Tuesday, November 27, 2007

The world that narrates itself

Readers always feel that Tolstoy is both an intrusive narrator—breaking in to explain things, telling us what to think, writing essays and sermons—and a miraculously absent one, who simply lets his world narrate itself. As Isaac Babel put it, “If the world could write by itself, it would write like Tolstoy.” There is a sense in which Tolstoy is saying to us—to dare a Tolstoyan reading of Tolstoy, for a minute—“I will gladly help you read Natasha’s or Pierre’s or the little princess’s face, but, really, anyone could do it. You don’t need me. For these are the largest, most universal, most natural emotions, not the precious little sweets of the stylish novelist.” The old prince, ignoring his son Andrei’s efforts to tell him about Napoleon’s designs, breaks into croaky song, and sings “in an old man’s off-key voice.” A few pages later, we see “the old prince in his old man’s spectacles and his white smock.” An old man with an old man’s voice and old man’s spectacles: Tolstoy pushes such characterization toward the simplest tautology: What was the old man like? He was like an old man—that is to say, like all old men. What is a young man like? He is like a young man—that is to say, like all young men. What is a happy young woman like? Like all happy young women. The Austrian minister of war is described thus: “He had an intelligent and characteristic head.” A character will tend to look characteristic in both senses of the word: full of character, and somehow typical.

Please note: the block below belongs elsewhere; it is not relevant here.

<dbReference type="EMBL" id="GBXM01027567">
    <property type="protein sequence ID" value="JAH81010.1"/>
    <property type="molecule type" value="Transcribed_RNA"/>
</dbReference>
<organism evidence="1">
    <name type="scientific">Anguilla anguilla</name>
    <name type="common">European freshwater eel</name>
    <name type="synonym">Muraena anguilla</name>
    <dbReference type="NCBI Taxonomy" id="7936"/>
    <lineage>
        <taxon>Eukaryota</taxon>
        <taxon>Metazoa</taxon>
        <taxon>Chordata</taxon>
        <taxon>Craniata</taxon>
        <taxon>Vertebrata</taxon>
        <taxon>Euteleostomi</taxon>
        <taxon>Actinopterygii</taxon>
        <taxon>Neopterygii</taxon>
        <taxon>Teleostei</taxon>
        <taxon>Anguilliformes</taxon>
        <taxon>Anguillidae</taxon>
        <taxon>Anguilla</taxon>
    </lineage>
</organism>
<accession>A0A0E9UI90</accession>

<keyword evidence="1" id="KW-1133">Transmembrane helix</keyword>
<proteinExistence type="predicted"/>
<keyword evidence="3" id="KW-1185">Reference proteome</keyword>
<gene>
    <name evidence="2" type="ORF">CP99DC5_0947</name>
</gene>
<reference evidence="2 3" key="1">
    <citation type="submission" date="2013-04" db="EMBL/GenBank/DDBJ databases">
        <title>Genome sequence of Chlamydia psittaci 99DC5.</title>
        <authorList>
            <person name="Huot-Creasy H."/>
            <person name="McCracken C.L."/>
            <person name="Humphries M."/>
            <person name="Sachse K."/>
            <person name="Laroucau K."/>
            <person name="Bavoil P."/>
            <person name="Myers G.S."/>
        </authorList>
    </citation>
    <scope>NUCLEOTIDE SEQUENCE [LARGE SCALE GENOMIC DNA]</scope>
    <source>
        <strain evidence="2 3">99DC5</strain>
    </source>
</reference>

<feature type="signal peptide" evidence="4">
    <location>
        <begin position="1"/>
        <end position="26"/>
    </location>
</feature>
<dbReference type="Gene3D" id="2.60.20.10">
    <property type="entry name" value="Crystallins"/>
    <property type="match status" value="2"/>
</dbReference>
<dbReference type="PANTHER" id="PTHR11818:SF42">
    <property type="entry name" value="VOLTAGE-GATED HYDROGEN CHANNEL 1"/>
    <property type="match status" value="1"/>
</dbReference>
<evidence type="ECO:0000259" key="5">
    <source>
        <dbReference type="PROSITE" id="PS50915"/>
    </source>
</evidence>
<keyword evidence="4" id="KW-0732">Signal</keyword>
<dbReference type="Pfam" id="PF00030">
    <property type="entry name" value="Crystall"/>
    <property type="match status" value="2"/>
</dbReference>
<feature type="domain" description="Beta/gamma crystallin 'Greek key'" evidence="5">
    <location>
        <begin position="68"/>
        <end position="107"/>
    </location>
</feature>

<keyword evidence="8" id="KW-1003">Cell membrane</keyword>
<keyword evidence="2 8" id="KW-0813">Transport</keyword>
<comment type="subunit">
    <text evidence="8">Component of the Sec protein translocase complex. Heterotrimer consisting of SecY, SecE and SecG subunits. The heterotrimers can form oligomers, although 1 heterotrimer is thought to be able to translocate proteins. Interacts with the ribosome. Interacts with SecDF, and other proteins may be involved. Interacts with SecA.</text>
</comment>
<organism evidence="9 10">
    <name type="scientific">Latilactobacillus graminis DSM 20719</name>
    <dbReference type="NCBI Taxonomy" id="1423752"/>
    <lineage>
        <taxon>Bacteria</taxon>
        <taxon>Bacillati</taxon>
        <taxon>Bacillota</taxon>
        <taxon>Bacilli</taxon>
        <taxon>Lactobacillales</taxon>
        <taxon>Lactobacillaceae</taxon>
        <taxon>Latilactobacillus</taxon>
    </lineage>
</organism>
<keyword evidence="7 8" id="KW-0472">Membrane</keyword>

There is a powerful tension in Tolstoy’s work between persons and types, the particular and the general, freedom and laws. The quintessential Tolstoyan atmosphere is one in which highly particularized characters, with their hairy fingers and short lips, experience universal emotions that might easily be transferred from one character to another. This is why the minor characters are as alive as the major ones. In the novel’s epilogue, Nikolai Rostov’s aged mother, the Countess, hears the conversation around her and suddenly perks up. She had finished her tea, Tolstoy writes, “and clearly wished to find a pretext for getting angry after eating.” Now, that is a very Tolstoyan observation, but it is not unique to the Countess. Almost anyone of a certain age in this novel might have felt the same way. (Chekhov, who learned so much from Tolstoy, is comparably subtle, but without the urge to generalize.)

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